Authors: Stephen King (ed),Bev Vincent (ed)
The pride did not count for much when you were rousted out of your rack at one o’clock in the morning. Half the guys in the hut were aware of the intruder even before he clicked on his flashlight. That would be Carlisle, the C.O., so that would be Carlisle’s beam bouncing off Coggins’ bald cueball skull in the chilly darkness.
“Coggins,” Carlisle whispered. “J.J. Wakey-wakey.”
“I’m awake,” Coggins husked, rolling over.
Carlisle seated himself on the edge of the cot. “Listen, I hate to do this to you, but—”
“What time is it?” Everybody except Tewks was awake now.
“One-fifteen. Look... the mission. Can you make it?”
“Sure,” said Coggins, as if he were sure of everything.
“We’re leading the Eighth this morning, and we need the whole group to muster maximum effort.”
“What’s he saying?” said Wheatrow, rubbing his face to consciousness.
“Shh,” said Beck. “It’s a surprise.”
“It’s a big deal,” said Carlisle, louder now, for the general benefit. “Heavy flak, then fighters. An oil refinery. I know your crew isn’t quite combat-ready, but we can’t co-pilot you out with a more experienced guy because—”
combat-ready, sir,” Coggins returned, and nobody contradicted him.
There it was, then. The thing Coggins would later describe as a “massacre.”
Coggins had gotten “
” painted on his ship during his North African leg. This green crew was sleeping inside a hut that several days before had been occupied by a completely different crew, now MIA. Tomorrow, who knew? Technically, they had flown four of their 25-mission stint, but had always been recalled or otherwise aborted. They had yet to make it all the way across the Channel. Their much-vaunted first mission had decayed into a complete embarrassment when they lost a supercharger at 12,000 feet and had to turn back and dump their bombs in the North Atlantic. Their right waist gunner, a Texan named MacCardle, had been seconded out to an active combat crew on their twelfth run,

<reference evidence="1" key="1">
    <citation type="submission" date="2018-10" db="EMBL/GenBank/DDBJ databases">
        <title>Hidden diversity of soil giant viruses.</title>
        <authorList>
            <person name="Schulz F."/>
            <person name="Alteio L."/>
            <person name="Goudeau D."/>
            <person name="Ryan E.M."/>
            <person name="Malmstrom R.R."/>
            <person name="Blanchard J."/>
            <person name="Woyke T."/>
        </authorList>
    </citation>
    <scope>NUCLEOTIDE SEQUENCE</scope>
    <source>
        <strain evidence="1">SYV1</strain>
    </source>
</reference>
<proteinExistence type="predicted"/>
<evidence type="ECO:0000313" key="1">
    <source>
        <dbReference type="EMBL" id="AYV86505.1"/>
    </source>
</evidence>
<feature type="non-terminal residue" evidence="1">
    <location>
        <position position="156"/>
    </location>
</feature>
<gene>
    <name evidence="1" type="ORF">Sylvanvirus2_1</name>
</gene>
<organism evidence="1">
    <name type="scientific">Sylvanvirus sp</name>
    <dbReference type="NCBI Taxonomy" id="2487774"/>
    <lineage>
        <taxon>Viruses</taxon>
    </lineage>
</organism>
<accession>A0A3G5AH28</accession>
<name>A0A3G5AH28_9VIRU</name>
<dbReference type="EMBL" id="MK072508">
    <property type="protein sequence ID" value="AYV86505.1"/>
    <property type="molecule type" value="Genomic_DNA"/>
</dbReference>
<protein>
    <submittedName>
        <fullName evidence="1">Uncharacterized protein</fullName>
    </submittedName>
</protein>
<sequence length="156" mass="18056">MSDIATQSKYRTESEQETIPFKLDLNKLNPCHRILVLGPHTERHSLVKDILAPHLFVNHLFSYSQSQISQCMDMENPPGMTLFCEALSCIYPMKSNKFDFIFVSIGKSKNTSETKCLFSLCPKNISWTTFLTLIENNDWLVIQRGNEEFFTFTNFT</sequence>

, leaving a slot that had just been filled by Wheatrow.
A belly gunner from a ship called the
had related the mission to Coggins: “I saw the
take an 88 shell right in the cockpit. It heeled over with a full load of bombs and cut
right in half. I didn’t see any chutes.” Was MacCardle alive or dead? Nobody knew, and past a certain minimal concern, it was a bad idea to care too much.
So here they were: scalding hot coffee, joints cracking in the accursed British damp, struggling into their gear, sleep dirt blurring their vision, becoming roly-poly flyboys. Electrical suits, flak vests, backpack chutes for the pilots, chest chutes for the rest, Mae Wests, helmets, goggles, oxygen masks. They all smelled like wet sheepskin and leather.
“Goddamned fog,” said Tewks on the truck to the field. “Too thin to eat and too thick to drink.”
Visibility was zilch. “We’re going to have to follow a Jeep just to find the runway,” said Stackpole. “Where are we in the formation?”
“Coffin corner,” said Coggins, trying to make it sound normal.
“Oh, outstanding,” grumbled Beck, the Guy in Back.
“What?” said Wheatrow, damp blond hair plastered to his head inside his flight cap.
Lt. Mars recited the verdict: “Outside edge of the box, rear element.”
“So the flak can kill us easier,” noted Beck.
Jorgensen boffed Wheatrow on one thickly-padded arm. “Newcomer position. For virgins.”
“We’re supposed to tag along until there’s an abort,” said Coggins. “So we can fill in.” At least they had graduated from the aborts. Coggins had pulled the wire from the brim of his garrison cap with pliers, to permit the proper “mission crush” when he donned his headphones.
Stackpole was whistling “The Way You Look Tonight.”
abruptly loomed up before them, filling their world. Dull green, bitch mother, sky lover, their womb, their fate.
The 44th Bomb Group was known as the Flying Eight-Balls, the first Liberator unit in the AAF, though not the first to Europe, which distinction went to the Ninth Air Force’s Pyramiders. The Eight-Balls flew their first sortie in support of Flying Forts in November of ’42, and as the other groups converted to night missions, the Eight-Balls were left in the unenviable position of being the sole Liberator group assigned to daylight bombing raids. There was a lot of talk about one Lib,